Using Parallel Calendars
This article deals with the philosophy of constructing a timeline from the Bible. By not converting to a modern calendar the work will carry precision matched to the Bible’s natural time precision. To do this correctly means we need to carry the Bible's calendar all the way to the modern era. Then run it in parallel to modern calendars.
Before working on Bible projects, I worked various jobs in the tech industry. Some of those involved projects where people could die if the engineering was not done very carefully. (This is especially true in aerospace.)
People working in these situations learn to spot problems, anomalies, both in test equipment, and in their work peers. The people side is more dangerous. People can create dangerous systems by making logical mistakes that they themselves are unaware of.
One sign of a mistake, that your high school chemistry teacher may have used, is to ascribe high precision to equipment incapable of that precision. A good teacher will know the precision of all the lab equipment in the class. If a student ascribes high precision to an instrument incapable of that precision, then that student is in trouble in various possible ways. They may need more education. They may be faking the data. They might be making everything up. They might be bullying. It depends on the situation.
These tech people skills become innate. They run all the time. They transfer to every technical domain, including technical Bible studies.
Daniel's 70 Sevens, Done Bad
My first exposure to intricate, long-distance, day-accurate, time intervals in the Bible was a presentation of someone’s belief on the structure of Daniel’s seventy weeks.
This presentation made a supposed linkage between certain Old Testament dates and Jesus' Crucifixion. The presentation matched the math used in the Left Behind series. I later learned the math itself was over 100 years old, used without critical examination ever since.
I had heard this presented before, but instead of a new-believer, accept-everything attitude, I looked at the presentation as I would someone presenting similar materials at my place of employment. What I saw this time startled me.
The standard, and quite popular, presentation of Daniel’s 70 weeks begins with a supposed date for the decree to rebuild Jerusalem. It then ends at the time of Jesus’ crucifixion. In order to not publish something so stupid I will not reproduce their math here.
This presentation was riddled with analytical errors at several levels. The most obvious was lack of any error analysis, analysis that should have been applied to most of the steps.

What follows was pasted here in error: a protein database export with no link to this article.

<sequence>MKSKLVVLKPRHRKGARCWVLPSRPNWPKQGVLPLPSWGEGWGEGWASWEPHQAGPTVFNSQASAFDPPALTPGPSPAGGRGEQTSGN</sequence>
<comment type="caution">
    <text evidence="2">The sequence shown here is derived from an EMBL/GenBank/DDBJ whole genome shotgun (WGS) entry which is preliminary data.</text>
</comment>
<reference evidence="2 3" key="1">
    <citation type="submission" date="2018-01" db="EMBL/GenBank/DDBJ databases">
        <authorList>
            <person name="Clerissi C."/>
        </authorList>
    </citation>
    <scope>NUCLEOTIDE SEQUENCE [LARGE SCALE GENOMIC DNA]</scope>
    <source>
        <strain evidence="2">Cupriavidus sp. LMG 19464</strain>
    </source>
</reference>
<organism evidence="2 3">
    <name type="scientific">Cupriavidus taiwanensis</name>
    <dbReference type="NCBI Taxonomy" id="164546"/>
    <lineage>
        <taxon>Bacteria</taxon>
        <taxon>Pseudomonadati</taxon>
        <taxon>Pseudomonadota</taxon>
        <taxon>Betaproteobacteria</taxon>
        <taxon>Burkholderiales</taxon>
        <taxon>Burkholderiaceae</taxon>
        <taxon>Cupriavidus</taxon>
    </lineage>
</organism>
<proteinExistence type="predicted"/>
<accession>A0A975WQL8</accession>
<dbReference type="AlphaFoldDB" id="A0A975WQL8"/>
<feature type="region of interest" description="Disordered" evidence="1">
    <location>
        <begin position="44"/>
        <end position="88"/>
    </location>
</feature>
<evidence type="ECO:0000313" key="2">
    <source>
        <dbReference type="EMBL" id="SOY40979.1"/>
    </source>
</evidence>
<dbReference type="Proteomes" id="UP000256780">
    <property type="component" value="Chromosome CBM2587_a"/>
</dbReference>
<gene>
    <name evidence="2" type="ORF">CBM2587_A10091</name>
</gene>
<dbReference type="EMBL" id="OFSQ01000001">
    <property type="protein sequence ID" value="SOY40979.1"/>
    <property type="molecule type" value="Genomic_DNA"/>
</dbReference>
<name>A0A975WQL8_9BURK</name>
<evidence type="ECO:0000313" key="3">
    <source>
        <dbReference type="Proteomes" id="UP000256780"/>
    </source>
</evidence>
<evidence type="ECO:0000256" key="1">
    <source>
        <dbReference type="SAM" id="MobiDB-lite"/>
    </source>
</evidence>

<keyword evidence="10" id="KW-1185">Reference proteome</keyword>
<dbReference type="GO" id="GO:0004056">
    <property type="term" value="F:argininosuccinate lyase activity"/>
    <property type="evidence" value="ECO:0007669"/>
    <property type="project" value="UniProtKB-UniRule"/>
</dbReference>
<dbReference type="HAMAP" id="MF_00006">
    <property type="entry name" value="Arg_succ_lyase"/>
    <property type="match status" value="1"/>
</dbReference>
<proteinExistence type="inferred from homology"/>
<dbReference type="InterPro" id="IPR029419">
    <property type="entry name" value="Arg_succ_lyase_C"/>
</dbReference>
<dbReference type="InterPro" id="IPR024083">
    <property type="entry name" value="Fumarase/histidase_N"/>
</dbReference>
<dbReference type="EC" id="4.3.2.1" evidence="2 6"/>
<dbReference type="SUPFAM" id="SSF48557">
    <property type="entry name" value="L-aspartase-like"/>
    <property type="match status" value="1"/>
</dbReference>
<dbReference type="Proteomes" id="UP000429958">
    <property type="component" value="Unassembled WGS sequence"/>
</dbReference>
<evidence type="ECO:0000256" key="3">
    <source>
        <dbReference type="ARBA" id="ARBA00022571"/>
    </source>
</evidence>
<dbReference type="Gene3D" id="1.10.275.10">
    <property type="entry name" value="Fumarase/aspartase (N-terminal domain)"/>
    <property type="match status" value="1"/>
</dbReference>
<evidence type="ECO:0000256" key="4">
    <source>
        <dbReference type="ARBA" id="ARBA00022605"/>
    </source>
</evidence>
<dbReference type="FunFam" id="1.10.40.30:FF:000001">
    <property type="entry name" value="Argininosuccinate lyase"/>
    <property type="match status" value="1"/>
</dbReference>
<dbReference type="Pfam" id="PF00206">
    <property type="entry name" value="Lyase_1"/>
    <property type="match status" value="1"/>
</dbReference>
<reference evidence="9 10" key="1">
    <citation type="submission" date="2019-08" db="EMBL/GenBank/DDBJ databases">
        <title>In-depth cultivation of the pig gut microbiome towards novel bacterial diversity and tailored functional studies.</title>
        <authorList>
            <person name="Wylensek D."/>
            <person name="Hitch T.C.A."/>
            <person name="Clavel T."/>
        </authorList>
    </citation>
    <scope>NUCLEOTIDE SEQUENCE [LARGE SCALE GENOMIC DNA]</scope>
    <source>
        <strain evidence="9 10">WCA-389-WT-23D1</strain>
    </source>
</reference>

All engineering work is done under a system called error analysis. Each measured value includes an estimate of the measurement tolerance that goes with that value.
When students have numbers that come out with very high precision the instructor can usually tell that the numbers have been faked. The equipment in the room is only accurate to some known precision, and the teacher knows the equipment.
I have seen several attempts at scientific forgery in my personal history and high precision without highly precise instrumentation is a dead give-away that a forgery is underway.
The Left Behind series’ analysis of Daniel’s 70 weeks reeked of a forgery for this reason. Let me explain why below.
Once exposed to this problem, the next problem is figuring out how how to work the time line of the Bible so that we correctly understand the natural precision of the narrative. How will that precision be carried forward?
The world currently uses the Gregorian calendar. It supplanted the Julian calendar, in use in the Western world in a stable way since the year 5 AD. Before the year 46 BC the Roman Senate established the shape of the calendar by legislative fiat. In particular they inserted leap months by their own vote. This was similar to the way the US Congress today sets daylight savings time rules by legislative fiat.
The records of the Roman Senate do not pass down to us, and the exact calendar structure and exact dates has a error component that gets larger the farther back in time someone may care to measure.
That error component is something like 10 days, plus or minus, on average, for each year before 46 BC.
The Left Behind series’ 490 years of Daniel has over 450 years in this troubling time. So no date from historical events at that age should be measured more tightly that about 10 years with out further explanation.
Any attempt to claim a more accurate date from historical events at that antiquity requires an analysis as to why the value chosen is considered accurate. That is in fact the real problem.
No such analysis is ever offered by the classic analysis of Daniel’s 70 weeks.
Indeed the man who originally published that timeline was a retired head of Scotland Yard. Later fictionally portrayed as Sherlock Holmes. He was famous for having convicted more people of various crimes than any other person, ever, in that office.